Society of Georgia ArchivistsPreserving the past and present for the future.

The David B. Gracy, II Award

David B. Gracy II

SGA awards a $350 prize that recognizes a superior contribution for each issue of Provenance.  The award began in 1990 with Volume VIII and is judged by the Editorial Board. For more detailed information about the award, please visit the SGA Administrative Handbook.

Named for David B. Gracy II, an early leader of the Society of Georgia Archivists. Dr. Gracy came to Georgia in 1971 as Archivist for Georgia State University’s Southern Labor and University Archives, a department he helped to cultivate to its current status as one of the leading collections of organized labor history in the South. During his six years in Georgia, Dr. Gracy made a tremendous impact on the archives profession: he was instrumental in establishing the Southern Labor Studies Conference; was appointed by Governor George Busbee to serve on the 1976 State Historical Records Advisory Board of Georgia; served as the third President of this organization from 1972-1974; was founding editor of Provenance (then Georgia Archive); and for twelve years taught “Introduction to Archival Enterprise” at the Georgia Archives Institute. Following his time in Georgia, Dr. Gracy went on to become Director of Archives at Texas Tech and State Archivist of Texas. He served as President of the Society of American Archivists, the Academy of Certified Archivists, and Austin Archivists. He was also a Fellow of the Texas State Historical Society and President of the Austin Chapter of the Association of Records Managers and Administrators.

In 2020, the Society of Georgia Archivists and Provenance editorial boards presented an additional prize: the David B. Gracy, II Legacy Award. This one-time $500 prize serves as a tribute to Dr. Gracy's extraordinary impact by honoring a Provenance article with enduring relevance to the field.  Library and archives educators from across the country provided feedback as part of the selection process. 

Pictured to the right is David B. Gracy II, the keynote speaker at SGA's 40th Anniversary Celebration and Conference in Savannah, Georgia. Image taken by James Yancey, Jr.

Recipients:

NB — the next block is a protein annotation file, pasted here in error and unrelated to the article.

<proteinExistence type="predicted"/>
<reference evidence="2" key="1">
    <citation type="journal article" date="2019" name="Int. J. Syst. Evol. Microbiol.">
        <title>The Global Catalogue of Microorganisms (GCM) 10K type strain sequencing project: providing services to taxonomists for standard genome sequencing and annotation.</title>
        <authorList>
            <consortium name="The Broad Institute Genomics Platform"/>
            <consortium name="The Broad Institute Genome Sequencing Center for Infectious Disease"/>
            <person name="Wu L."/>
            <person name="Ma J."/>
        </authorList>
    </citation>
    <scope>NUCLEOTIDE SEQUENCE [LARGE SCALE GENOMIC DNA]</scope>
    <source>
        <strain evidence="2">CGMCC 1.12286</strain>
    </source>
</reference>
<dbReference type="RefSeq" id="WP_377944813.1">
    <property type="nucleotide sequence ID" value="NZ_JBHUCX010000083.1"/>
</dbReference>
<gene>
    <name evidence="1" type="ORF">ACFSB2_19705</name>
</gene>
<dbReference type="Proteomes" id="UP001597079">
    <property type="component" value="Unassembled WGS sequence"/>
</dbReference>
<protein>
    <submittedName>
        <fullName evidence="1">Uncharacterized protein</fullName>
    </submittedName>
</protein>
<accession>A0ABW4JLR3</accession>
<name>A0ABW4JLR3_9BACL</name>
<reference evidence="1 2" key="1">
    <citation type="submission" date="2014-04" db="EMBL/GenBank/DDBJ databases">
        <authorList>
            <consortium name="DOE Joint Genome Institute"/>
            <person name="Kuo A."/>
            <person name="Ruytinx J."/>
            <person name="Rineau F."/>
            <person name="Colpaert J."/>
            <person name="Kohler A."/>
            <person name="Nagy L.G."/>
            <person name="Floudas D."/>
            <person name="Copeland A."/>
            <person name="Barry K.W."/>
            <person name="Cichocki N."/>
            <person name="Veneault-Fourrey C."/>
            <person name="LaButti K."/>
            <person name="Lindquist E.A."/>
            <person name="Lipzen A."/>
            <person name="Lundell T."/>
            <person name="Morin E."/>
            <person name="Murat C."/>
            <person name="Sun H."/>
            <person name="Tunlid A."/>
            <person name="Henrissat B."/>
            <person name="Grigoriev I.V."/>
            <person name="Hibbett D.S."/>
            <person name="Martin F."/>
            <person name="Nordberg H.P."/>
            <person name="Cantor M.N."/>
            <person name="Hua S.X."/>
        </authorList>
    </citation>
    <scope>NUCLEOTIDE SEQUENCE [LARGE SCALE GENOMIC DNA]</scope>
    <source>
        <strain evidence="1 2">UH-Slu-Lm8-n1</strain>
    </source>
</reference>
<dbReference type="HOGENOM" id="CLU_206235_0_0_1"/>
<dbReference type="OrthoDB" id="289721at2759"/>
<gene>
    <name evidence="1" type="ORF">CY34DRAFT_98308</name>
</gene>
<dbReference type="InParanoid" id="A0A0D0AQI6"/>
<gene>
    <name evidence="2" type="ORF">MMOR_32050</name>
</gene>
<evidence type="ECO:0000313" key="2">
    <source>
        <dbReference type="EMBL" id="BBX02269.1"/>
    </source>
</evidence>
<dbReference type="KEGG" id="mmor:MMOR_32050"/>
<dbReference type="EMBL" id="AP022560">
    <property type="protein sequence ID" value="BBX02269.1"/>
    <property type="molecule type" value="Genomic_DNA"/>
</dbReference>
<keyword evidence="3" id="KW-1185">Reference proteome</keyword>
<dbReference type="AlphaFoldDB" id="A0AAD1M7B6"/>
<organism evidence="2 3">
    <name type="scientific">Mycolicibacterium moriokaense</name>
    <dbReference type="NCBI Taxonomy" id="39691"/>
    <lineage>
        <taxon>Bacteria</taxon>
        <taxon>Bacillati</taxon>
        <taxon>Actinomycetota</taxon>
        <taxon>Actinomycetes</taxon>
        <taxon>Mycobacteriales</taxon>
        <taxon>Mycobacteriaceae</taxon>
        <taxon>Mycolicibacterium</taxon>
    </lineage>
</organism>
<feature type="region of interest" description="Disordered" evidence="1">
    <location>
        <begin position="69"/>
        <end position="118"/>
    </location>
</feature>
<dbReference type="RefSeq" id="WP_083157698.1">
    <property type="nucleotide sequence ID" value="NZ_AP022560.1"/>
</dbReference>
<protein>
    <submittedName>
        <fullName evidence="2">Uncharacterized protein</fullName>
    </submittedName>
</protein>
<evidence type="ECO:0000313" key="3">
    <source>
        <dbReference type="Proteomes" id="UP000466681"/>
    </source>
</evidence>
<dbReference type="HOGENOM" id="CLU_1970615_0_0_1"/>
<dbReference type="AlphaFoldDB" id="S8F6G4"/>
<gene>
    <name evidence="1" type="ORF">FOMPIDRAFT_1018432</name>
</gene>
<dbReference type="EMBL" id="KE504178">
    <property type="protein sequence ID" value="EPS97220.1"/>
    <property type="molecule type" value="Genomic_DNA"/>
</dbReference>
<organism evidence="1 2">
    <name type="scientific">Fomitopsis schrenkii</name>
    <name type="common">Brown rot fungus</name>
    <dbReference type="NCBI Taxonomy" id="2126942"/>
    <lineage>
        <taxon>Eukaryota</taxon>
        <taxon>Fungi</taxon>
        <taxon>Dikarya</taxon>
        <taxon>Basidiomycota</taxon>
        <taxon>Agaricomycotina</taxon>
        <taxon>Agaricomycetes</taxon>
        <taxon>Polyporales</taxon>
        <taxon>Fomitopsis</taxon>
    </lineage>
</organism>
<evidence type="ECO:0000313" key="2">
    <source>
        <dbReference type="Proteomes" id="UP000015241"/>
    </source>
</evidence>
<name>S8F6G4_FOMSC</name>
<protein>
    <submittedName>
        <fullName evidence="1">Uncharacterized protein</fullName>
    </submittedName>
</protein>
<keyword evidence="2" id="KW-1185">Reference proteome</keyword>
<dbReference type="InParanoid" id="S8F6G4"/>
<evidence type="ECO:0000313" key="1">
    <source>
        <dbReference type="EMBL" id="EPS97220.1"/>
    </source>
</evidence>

2020

 Gracy Legacy Award

Jeremy Brett and Jasmine Jones, Persuasion, Promotion, Perception: Untangling Archivists' Understanding of Advocacy and Outreach

 2019/2020

Sarah Carlson, Chain of Custody: Access and Control of State Archival Records in Public-Private Partnerships

 2017

 Justin Kovar, From Basement Storage to Online Access: Processing and Digitizing the Mathematical Association of America General Mathematics Film Production Elements

 2015

Christine Wiseman and Alfred S. Matthews, Time, Money and Effort: A Practical Approach to Digital Content Management

2014 Matt Gorzalski, Reimagining Record Groups: A Case Study and Considerations for Record Group Revision

2013 Traci JoLeigh Drummond, No Competing Claims: The Seizure, Abandonment, and the Acquisition of PATCO Records

2012 Emily Gainer and Michelle Mascaro, Faster Digital Output: Using Student Workers to Create Metadata for a Grant Funded Project

2011 Gregory Schmidt and Michael Law, Functional Analysis and the Reappraisal of Faculty Papers: A Practical Application

2010 Melanie Griffin, Postmodernism, Processing, and the Profession: Towards a Theoretical Reading of Minimal Standards

2009

Gregory Schmidt and Michael Law, Functional Analysis and the Reappraisal of Faculty Papers

2008 Cheryl Beredo, Archival Allegory? Cultural Studies and T.R.
Schellenberg’s Modern Archives: Principles and Techniques


2007

Sheila McAlister, Designing a Preservation Survey: The Digital Library of Georgia

2006

Laura Botts and Lauren Kata, Are the Digital Natives Restless? Reaching out to the Ne(X)t Generation and Catherine Stollar Peters, When Not All Papers Are Paper: A Case Study in Digital Archivy

2005

Patricia A. Nugent, Battlefields, Tools, and Targets: Archives and Armed Conflict

2004

Lisa Speer and Heather Mitchell, The Mississippi Plan: Dunbar Rowland and the Creation of the Mississippi Department of Archives and History

2003

Robert J. Jakeman, Marie Bankhead Owen and the Alabama Department of Archives and History, 1920-1955

2002

Mark Greene, What Were We Thinking?: A Call to Embrace Reappraisal and Deaccessioning

2000-2001

Kristine M. Wirts, Regional Archives in France and Challenges for the American Researcher

1999

Nancy Richard and Joan Krizack, Preserving the History of Boston's Diversity

1998

Martin T. Olliff, Documenting Industry and Labor in Alabama: Can a Documentation Strategy Model Work?

1997

Gloria Meraz, Cultural Evidence: On the Common Ground between Archivists and Museologists

1996

Charles R. Schultz, Personality Types of Archivists

1995

James O'Toole, The Future of Archival History

1994

Wendy Duff, Studying the Weathervane: Use as a Factor in Appraisal Criteria

1993

Ronald L. Becker, The Ethics of Providing Access

1992

Jim Burant, The Acquisition of Visual Records Relating to Native Life in North America

1991

Gretchen L. Lake, Project Jukebox: An Innovative Way to Access and Preserve Oral History Records

1990

Michael E. Holland, Adding Electronic Records to the Archival Menagerie: Appraisal Concerns and Cautions

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